Alan Blinder, a former Fed Vice Chairman says the Fed still has options if more monetary easing is needed.
Please consider Fed Is Running Low on Ammo by Alan S. Blinder.
Chairman Ben Bernanke has told the world that the Fed is not out of ammunition. It still has easing options, should it need to deploy them. The good news is that he's right. The bad news is that the Fed has already spent its most powerful ammunition; only the weak stuff is left. Mr. Bernanke has mentioned three options in particular: expanding the Fed's balance sheet again, changing the now-famous "extended period" language in its statement, and lowering the interest rate paid on bank reserves. Let's examine each.
From exit to re-entry. The first easing option is to create even more bank reserves by purchasing even more assets—what everyone now calls "quantitative easing."
When the Fed buys private-sector assets like MBS it is trying to shrink interest rate spreads over Treasurys—and thereby to lower private-sector borrowing rates such as home mortgage rates—by bidding up the prices of private assets, and so lowering their yields. Judged by this criterion, the MBS purchase program was pretty successful.
It is not at all clear the Fed was "successful". Blinder is making an assumption that the Fed's purchase of MBS is what drove rates lower. Is that really the case or did Congressional guarantees of unlimited bankrolling of Fannie and Freddie losses do it? Perhaps it is a combination. Remember, at best the Fed can enhance the primary trend, it cannot change it.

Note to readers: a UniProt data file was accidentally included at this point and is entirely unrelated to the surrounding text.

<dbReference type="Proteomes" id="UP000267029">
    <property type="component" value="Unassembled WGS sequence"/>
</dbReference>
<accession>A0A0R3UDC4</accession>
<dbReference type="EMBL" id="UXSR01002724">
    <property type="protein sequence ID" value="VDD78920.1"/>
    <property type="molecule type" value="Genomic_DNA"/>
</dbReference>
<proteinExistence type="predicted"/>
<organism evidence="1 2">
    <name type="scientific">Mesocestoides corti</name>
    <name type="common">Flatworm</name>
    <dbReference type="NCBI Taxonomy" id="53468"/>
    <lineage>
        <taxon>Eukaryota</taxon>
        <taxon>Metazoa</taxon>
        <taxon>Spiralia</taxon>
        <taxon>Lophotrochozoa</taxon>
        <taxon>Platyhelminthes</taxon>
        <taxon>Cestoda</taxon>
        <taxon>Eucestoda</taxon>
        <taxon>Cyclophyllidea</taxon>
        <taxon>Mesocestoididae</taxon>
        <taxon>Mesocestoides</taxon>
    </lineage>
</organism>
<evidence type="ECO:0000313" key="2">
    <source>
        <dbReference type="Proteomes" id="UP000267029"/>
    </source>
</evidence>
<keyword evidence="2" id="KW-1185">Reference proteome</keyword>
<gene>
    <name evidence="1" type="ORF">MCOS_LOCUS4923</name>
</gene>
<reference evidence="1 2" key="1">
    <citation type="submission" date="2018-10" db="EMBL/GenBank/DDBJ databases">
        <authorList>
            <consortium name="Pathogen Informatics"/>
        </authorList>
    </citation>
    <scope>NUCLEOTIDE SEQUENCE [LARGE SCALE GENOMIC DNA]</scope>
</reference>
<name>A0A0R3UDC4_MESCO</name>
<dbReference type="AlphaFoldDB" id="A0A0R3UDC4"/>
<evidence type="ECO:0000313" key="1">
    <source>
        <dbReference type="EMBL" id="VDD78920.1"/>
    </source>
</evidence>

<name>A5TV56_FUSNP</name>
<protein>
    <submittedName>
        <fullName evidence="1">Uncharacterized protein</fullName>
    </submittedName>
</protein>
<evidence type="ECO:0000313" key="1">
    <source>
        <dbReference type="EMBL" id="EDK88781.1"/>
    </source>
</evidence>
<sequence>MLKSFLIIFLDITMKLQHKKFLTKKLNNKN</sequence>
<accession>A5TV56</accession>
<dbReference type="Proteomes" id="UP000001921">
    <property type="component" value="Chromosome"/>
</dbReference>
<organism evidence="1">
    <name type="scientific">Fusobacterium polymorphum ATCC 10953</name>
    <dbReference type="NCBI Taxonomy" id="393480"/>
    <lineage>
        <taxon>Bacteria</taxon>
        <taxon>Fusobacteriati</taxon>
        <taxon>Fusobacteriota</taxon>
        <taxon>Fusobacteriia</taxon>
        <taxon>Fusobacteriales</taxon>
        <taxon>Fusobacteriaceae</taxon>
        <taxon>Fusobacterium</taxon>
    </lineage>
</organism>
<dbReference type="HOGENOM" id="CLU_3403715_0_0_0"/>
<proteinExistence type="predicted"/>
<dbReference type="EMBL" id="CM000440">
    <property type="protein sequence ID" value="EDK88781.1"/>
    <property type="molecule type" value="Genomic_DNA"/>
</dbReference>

By what practical measure can Bernanke's efforts be considered a success?
But when the Fed buys long-dated Treasury securities it is trying to flatten the yield curve instead—by bidding up the prices on long bonds. That effort also seems to have succeeded, perhaps surprisingly so given the vast size of the Treasury market. Now put the two together. By reducing its holdings of MBS and increasing its holdings of Treasurys, the Fed de-emphasizes shrinking risk spreads and emphasizes flattening the yield curve. That strikes me as a bad deal for the economy because the real problem has been high risk spreads, not high Treasury bond rates.
Once again, the question at hand is: Did Bernanke succeed and if so by how much?
Clearly yields are lower, but why? The answer is the economy is weakening rapidly in spite of heroic efforts by both the Fed and Congress. In simple terms, the Fed failed to stimulate either lending or the economy. Thus yields fell.
The goal was not to lower rates, the goal was to stimulate lending. Pray tell, how can a policy that failed to meet its objectives be construed a success?
If the FOMC is serious about re-entry into quantitative easing, it should buy private assets, not Treasurys. Which assets? The reflexive answer is: more MBS. But with mortgage rates already so low, how much further can they fall? And would slightly lower rates revive the lifeless housing market?